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26 March 2008: The world's first Document Freedom Day

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Cyrus_the_virus

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I know it's 27th, but what the hell?


26 March 2008: The world's first Document Freedom Day


Today is Document Freedom Day: Roughly 200 teams from more than 60 countries worldwide are organising local activities to raise awareness for Document Freedom and Open Standards. To support the initiatives surrounding the first day to celebrate document liberation, DFD starter packs containing a DFD flag, t-shirts and leaflets have been sent to the first 100 registered teams over the past weeks.

In a world where records are increasingly kept in electronic form, Open Standards are crucial for valuable information to outlive the application in which it was initially generated. The question of Document Freedom has severe repercussions for freedom of choice, competition, markets and the sovereignty of countries and their governments.

"We are very happy about the response and activities that teams around the world have scheduled," says Ivan Jelic, DFD Coordinator. "Activities we have heard about range from local speeches and information events through to prizes being given to governmental bodies that adopted good policies in the field of Document Freedom and Open Standards. It will be a challenge to document everything that is taking place today."

The DFD team will do its best to gather all the media reports, pictures and stories around this first DFD and collect them on the DFD web page for reference and future editions of the event. If you have material about local document liberation activities, please send mail to: coordination@documentfreedom.org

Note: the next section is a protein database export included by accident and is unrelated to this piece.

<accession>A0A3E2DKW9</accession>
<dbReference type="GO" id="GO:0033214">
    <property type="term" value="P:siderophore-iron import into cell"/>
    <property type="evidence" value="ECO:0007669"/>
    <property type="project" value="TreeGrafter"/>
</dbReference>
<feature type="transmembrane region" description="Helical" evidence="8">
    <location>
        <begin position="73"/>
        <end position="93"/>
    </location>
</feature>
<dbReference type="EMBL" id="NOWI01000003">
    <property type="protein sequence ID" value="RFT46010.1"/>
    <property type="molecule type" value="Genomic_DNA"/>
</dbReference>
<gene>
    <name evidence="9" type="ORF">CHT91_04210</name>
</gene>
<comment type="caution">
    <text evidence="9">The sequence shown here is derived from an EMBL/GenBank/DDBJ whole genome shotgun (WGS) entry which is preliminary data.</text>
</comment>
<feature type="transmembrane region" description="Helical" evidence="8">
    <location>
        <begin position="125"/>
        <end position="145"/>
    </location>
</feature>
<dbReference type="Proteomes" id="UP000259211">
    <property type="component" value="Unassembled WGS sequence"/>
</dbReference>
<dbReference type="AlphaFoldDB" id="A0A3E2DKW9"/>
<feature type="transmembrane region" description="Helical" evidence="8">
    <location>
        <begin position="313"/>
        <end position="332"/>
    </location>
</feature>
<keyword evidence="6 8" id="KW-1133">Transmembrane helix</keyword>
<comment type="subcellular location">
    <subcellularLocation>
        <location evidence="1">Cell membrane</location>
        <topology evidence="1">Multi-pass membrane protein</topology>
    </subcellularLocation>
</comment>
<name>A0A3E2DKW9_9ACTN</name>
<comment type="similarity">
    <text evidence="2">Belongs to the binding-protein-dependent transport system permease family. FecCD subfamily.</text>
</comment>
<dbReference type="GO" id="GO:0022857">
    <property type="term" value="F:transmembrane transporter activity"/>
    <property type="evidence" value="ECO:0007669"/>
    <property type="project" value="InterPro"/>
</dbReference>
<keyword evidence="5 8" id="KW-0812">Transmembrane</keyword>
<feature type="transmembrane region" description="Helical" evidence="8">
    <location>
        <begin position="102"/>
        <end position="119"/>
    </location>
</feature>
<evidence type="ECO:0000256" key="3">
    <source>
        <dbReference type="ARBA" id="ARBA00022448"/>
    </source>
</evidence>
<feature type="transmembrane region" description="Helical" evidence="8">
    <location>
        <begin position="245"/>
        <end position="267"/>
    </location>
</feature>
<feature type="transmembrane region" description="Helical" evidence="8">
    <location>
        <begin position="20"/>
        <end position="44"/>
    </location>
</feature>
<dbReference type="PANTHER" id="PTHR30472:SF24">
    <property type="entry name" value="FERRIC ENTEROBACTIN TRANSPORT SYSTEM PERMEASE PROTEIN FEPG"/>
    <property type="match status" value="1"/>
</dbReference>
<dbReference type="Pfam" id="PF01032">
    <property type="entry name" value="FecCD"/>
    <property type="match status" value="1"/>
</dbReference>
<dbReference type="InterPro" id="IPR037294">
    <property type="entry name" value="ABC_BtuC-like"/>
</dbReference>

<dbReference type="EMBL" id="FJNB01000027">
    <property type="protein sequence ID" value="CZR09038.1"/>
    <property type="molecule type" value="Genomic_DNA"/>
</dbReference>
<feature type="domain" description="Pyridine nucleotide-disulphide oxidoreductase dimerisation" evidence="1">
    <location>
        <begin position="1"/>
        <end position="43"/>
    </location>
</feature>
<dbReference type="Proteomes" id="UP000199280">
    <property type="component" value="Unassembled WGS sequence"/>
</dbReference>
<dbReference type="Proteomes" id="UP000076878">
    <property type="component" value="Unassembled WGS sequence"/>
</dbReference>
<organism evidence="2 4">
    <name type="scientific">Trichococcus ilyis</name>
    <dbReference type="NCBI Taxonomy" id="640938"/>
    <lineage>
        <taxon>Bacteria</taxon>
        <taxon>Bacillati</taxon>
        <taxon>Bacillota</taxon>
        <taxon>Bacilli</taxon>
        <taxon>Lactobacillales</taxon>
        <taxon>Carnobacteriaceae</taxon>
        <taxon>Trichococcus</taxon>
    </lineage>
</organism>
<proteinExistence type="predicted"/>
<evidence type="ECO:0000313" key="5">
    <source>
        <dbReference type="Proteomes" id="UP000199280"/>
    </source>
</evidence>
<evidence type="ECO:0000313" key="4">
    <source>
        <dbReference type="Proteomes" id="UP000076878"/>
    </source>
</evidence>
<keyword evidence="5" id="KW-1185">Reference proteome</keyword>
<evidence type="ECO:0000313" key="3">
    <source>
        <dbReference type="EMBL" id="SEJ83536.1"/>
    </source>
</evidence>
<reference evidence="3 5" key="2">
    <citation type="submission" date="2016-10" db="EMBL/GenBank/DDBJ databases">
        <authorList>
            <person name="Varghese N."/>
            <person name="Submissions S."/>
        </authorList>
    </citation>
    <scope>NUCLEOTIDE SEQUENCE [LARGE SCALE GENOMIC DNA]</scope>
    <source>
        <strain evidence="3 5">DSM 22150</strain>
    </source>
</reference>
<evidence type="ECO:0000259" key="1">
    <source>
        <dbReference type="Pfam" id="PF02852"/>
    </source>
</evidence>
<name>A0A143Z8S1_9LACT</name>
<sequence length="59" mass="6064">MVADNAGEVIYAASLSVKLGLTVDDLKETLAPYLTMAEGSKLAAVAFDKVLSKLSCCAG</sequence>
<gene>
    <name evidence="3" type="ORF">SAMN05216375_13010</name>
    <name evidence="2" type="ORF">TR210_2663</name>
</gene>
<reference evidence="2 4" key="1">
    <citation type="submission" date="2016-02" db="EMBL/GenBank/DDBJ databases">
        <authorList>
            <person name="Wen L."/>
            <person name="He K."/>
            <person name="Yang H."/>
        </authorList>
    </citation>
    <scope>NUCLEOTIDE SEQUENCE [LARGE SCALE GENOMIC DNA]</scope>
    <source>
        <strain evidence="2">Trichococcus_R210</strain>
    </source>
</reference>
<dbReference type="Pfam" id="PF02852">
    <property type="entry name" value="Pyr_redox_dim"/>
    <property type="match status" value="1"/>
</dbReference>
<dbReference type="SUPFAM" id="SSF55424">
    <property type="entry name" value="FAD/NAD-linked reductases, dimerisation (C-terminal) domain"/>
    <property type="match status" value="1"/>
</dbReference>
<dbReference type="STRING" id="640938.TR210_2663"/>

How you can get active

The Document Freedom Day is a collaborative effort. You can make a difference by linking to http://documentfreedom.org, generate your own artworks or use the ones available at http://documentfreedom.org/Artwork

You could also print out some of the DFD leaflets at http://www.documentfreedom.org/2008/DFD_Starter_Pack#Leaflet and give them to your co-workers, family or friends. And if you feel creative, consider taking pictures or small video testimonials that show the world what Document Freedom means to you!


About the Document Freedom Day

The Document Freedom Day (DFD) is a global day for Document Liberation with roughly 200 active teams worldwide. It is a day of grassroots effort around the world to promote and build awareness for the relevance of Free Document Formats in particular and Open Standards in general.

Document Freedom Day is supported by a large group of organisations and individuals, including, but not limited to Ars Aperta, COSS, Esoma, Free Software Foundations Europe and Latin America, IBM, Google, NLnet, ODF Alliance, OpenForum Europe, OSL, iMatix, Red Hat, Sun Microsystems, Inc., The Open Learning Centre, Opentia, Estandares Abiertos.

The list of DFD supporting groups can be found
http://documentfreedom.org/Who

The list of DFD Teams is available at
http://documentfreedom.org/Category:Teams


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Cyrus_the_virus

Cyrus_the_virus

Unmountable Boot Volume
Porn Site technique used to promote OOXML

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Porn Site technique used to promote OOXML
RuiSeabra 27 Mar 2008, 07:19 +05.500


In March 26, 2008, was celebrated around the world the first Document Freedom Day (http://www.documentfreedom.org/). Notice the site's name: Document Freedom dot org.

While refusing all around the world to participate in a celebration towards the promotion and usage of open standards, Microsoft even goes to the point of issuing a press release in Portugal against ANSOL's Document Freedom Day announcement.

Meanwhile, anonymous supporters of OOXML use Domains by Proxy registar in order to register a site with a very similar address of Document Freedom Day's. The OOXML support site is Document Freedom Day **dot com** and redirects to a well known astroturf site which pretends to be a community of OOXML supporters.

This technique is a redirection scam which, according to the explanation given by the Online Internet Institute, takes place
  • when you go to one URL and are automatically transferred to another URL. It further explains that it
  • doesn't always send you to a porn or gambling site and that
  • it could be a scam to lure you to places you had never intended to go.
Which is clearly the case here: to confuse users who expect to check out the Document Freedom Day event page, and lure them into their own OOXML astroturf site.

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